Young and the Restless star Eric Braeden is opening up about the symptoms that led to his cancer diagnosis.
In a recent Facebook post, the 82-year-old actor revealed he was diagnosed with cancer after he began to have problems with his prostate. His symptoms popped up shortly after he had knee replacement surgery a few months ago, Braeden recalled.
“Your prostate grows as you grow older. Period,” the German-born actor told his 132,000 Facebook followers. “Everything grows. … My prostate, I’d had some problems with it before. It manifests itself by you having to pee a lot. And it got to the point where I had to get up almost every half hour.”
Braeden eventually scheduled an appointment with a urologist, who recommended a procedure called a UroLift to help relieve his urinary symptoms. But by that point, he was having even more difficulty urinating, so the procedure was put on hold.
“The urination problem became so bad I couldn’t pee,” Braeden said. “And that, my friends, I can tell you, is one of the most painful experiences I’ve had.”
Instead, the doctor inserted a catheter for a few days so he could urinate pain-free. They also examined his bladder, which appeared fine at the time.
“This was six weeks or two months before something more serious happened,” he explained. “So… he didn’t relieve the problem, only momentarily, only symptomatically.”
One particularly painful night, Braeden opted to go to a different hospital. The doctor who examined him this time happened to be a UroLift pioneer. He also gave Braeden a catheter and examined his bladder.
“[He used] the same methodology used by the other urologist, but six weeks prior,” the actor explained. “And he looks at it … and he says, ‘That spot on the screen.’ He says, ‘You have cancer.’“
Eric Braeden was ‘taken aback’ by his cancer diagnosis.
Needless to say, Braeden was “taken aback” by the diagnosis — especially since his bladder scans had come back cancer-free just weeks earlier. He ended up getting the UroLift from this doctor, who was able to remove cancerous tissue during the procedure.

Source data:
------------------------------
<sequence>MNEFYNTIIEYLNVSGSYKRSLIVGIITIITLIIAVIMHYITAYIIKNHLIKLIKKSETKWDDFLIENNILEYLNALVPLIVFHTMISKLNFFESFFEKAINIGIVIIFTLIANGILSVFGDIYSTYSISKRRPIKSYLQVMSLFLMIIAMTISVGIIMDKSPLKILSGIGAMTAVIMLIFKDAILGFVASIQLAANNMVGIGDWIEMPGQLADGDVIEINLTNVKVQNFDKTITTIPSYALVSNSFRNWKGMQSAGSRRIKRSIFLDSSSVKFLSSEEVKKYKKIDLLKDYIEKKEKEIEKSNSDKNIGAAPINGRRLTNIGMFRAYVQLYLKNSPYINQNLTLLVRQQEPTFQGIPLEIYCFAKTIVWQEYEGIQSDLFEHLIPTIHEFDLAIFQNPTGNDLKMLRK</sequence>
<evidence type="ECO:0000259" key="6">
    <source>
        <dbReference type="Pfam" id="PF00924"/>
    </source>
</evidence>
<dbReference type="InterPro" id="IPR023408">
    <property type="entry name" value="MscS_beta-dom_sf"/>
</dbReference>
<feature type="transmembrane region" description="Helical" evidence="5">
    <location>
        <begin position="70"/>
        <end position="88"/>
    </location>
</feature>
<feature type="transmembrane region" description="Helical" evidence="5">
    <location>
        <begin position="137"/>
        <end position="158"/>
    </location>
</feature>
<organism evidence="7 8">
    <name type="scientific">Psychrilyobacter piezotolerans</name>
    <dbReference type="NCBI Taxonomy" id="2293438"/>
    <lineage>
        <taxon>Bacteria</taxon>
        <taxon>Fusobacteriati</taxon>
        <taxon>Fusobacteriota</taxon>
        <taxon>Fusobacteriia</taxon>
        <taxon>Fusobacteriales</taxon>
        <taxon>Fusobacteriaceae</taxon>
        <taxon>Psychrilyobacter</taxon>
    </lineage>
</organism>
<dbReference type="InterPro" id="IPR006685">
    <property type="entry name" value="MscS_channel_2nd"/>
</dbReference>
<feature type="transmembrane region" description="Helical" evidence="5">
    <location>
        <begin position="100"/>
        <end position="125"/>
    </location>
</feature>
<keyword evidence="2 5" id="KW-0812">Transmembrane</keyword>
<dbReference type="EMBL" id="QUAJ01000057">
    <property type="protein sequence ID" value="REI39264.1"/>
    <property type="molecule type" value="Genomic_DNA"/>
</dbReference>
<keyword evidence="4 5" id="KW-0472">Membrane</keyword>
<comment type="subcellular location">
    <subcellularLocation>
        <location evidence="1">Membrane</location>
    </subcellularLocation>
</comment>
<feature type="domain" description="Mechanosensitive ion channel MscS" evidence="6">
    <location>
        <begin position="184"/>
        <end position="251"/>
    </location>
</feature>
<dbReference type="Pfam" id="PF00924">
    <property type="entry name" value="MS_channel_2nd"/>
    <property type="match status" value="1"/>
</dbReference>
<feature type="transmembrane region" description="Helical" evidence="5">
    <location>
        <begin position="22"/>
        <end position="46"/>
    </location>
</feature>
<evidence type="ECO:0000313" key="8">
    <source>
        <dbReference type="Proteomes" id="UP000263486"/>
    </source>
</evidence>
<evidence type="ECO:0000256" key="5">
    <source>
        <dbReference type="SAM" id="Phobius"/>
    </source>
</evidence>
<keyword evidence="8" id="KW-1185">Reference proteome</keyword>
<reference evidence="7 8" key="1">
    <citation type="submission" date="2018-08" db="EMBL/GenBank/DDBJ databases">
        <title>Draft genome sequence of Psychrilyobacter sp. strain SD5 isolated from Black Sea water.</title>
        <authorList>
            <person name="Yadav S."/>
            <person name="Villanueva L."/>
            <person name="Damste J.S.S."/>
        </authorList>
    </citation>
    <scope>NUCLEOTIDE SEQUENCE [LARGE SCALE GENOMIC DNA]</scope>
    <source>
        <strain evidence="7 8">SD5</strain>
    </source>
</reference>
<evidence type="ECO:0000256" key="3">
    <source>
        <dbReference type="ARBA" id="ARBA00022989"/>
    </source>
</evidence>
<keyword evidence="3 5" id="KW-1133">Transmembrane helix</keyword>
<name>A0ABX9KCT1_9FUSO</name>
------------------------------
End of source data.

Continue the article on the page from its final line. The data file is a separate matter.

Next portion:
Shortly after undergoing this surgery, Braeden had another biopsy that revealed even more cancer in his body. He is now undergoing immunotherapy infusions to target these cells. The treatments leave him with flu-like symptoms, he explained.
“It’s not bad. Hopefully it stays that way,” he told his followers.
Overall, the actor is keeping a positive outlook. He hopes that sharing his diagnosis story with help educate other men who may be experiencing similar symptoms.
“I will lick this,” Braeden added. “This pass at it ain’t gonna get me. I’m gonna get it, alright? And I’ll be in top form again soon.”
Many men are impacted by prostate or bladder cancer later in life.
Braeden didn’t specify whether he’s suffering from prostate or bladder cancer, but either way, he isn’t alone. According to the Centers for Disease Control and Prevention (CDC), the former is the second most common cancer among cisgender American men; the latter affects about 57,000 cis men each year.
Like Braeden, many people with penises experience prostate enlargement as they age. This growth can cause their urethra to narrow, which may result in painful urination, difficulty urinating, or more frequent urination. This is called benign prostatic hyperplasia, and it’s not the same as prostate cancer.
A wide range of conditions can cause issues with urination, so it’s important not to jump to conclusions. However, these symptoms are also associated with prostate cancer.
That’s why the American Cancer Society recommends that men ages 50 and up who are at average risk for prostate cancer discuss screening options with their doctors. Depending on your risk factors, your provider may recommend a prostate specific antigen (PSA) blood test or digital rectal examination.
“I hate to be this personal, but I think this may be good for some older guys who may or may not listen to this,” Braeden added. “[Prostate enlargement] will happen to them.”
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